Molds are natural and generally pose no adverse health effects outside the home. However, mold indoors can be an indoor air issue. Mold produces spores that become airborne. These spores and mold fragments are introduced into the respiratory system, where they can cause allergic reactions, trigger asthma attacks, and cause other health problems. EPA A Brief Guide to Mold and Moisture Control . See also Healthy Homes Partnership…
Mold in the home can be a health hazard if it’s allowed to grow and isn’t handled properly.
The type and severity of health effects depend upon:
- the level and duration of exposure
- sensitivity of the person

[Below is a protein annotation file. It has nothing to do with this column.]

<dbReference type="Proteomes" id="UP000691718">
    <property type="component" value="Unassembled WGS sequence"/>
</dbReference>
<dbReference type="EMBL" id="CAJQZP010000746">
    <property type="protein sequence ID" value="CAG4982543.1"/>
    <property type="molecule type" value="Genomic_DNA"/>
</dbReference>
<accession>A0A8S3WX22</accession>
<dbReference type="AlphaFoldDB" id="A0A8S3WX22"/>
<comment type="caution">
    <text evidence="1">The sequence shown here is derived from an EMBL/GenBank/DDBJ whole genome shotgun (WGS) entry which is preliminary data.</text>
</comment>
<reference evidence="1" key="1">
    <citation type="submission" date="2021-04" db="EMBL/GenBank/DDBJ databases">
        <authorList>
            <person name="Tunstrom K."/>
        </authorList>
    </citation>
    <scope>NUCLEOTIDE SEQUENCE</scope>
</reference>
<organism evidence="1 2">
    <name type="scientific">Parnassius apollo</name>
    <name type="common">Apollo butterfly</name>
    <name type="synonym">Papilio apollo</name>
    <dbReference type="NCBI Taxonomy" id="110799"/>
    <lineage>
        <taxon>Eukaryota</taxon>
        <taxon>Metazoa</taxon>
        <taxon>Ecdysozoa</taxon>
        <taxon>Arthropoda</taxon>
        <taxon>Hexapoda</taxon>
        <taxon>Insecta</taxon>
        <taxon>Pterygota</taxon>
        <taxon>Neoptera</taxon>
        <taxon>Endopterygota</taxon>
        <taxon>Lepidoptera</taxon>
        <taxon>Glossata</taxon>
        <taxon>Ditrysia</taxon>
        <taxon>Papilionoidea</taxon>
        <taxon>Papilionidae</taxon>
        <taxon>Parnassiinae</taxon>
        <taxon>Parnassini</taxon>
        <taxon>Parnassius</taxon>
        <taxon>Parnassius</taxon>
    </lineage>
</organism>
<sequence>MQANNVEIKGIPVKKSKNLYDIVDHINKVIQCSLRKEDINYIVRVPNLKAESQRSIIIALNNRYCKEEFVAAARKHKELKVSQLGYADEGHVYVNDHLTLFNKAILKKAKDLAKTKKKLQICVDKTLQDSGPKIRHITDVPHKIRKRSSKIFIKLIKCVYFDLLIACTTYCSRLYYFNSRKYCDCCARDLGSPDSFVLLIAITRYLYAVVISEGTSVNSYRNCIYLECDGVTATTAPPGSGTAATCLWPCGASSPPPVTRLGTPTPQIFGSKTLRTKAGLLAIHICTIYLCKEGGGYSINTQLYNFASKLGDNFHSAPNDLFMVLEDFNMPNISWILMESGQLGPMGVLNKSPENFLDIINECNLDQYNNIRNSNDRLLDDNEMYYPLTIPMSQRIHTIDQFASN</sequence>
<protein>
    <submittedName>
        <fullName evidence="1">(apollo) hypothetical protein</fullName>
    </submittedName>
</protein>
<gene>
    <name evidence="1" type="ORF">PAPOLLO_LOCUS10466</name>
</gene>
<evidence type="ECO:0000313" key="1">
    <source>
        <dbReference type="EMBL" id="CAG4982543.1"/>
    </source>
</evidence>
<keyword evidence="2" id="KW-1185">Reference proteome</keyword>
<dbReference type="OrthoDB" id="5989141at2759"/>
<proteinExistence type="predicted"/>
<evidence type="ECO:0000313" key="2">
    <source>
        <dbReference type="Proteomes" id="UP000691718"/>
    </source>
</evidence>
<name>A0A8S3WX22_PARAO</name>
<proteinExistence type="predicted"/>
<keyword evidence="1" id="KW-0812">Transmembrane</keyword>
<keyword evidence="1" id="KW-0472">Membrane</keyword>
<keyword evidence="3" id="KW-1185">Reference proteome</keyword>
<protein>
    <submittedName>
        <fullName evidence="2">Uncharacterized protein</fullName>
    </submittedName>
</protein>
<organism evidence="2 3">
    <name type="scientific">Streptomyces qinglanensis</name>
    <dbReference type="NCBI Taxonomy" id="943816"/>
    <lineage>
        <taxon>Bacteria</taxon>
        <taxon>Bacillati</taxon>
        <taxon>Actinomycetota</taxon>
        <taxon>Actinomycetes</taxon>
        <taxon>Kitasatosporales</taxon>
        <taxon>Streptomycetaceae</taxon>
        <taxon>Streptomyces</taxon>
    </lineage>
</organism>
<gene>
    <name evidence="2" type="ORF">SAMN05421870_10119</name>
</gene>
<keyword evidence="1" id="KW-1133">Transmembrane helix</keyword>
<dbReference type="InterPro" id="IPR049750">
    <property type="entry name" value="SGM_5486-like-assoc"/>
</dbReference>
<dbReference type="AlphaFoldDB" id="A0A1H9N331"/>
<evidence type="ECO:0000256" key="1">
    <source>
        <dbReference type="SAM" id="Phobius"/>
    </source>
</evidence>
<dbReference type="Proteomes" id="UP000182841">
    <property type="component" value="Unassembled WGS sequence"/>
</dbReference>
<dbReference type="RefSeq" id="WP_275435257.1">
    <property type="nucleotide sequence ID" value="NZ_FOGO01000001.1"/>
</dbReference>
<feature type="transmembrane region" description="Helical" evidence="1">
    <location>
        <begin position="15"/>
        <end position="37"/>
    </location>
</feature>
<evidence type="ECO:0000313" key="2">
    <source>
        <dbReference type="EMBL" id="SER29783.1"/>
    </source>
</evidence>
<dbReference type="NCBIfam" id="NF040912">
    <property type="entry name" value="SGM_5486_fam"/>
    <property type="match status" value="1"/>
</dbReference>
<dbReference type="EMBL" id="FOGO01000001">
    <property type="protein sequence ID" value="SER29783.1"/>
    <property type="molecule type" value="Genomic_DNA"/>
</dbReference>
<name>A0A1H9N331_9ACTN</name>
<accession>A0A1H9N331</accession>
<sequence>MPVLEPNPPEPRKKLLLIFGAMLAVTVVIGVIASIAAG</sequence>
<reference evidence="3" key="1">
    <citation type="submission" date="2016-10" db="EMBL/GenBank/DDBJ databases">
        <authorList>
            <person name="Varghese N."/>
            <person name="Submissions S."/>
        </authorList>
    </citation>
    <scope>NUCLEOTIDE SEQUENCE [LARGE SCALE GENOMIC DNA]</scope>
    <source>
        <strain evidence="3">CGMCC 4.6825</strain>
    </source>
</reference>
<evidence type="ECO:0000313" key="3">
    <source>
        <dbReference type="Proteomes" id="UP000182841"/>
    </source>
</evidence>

- the type of mold and toxin it may produce
- and other factors that can increase the health hazard (such as smoking).
People most likely to experience health problems from mold include:
- people with suppressed immune systems
- people with asthma or allergies
The air in your home may be more polluted than outside air. A variety of pollutants exist in different levels in all homes. Examples include carbon dioxide (CO2) and carbon monoxide (CO) from gas-fueled appliances, radon gas from the soil surrounding and under foundations, formaldehyde from building materials and particulates such as mold and tobacco smoke. Some of the more common pollutants are listed below along with information about their creation and possible human health concerns.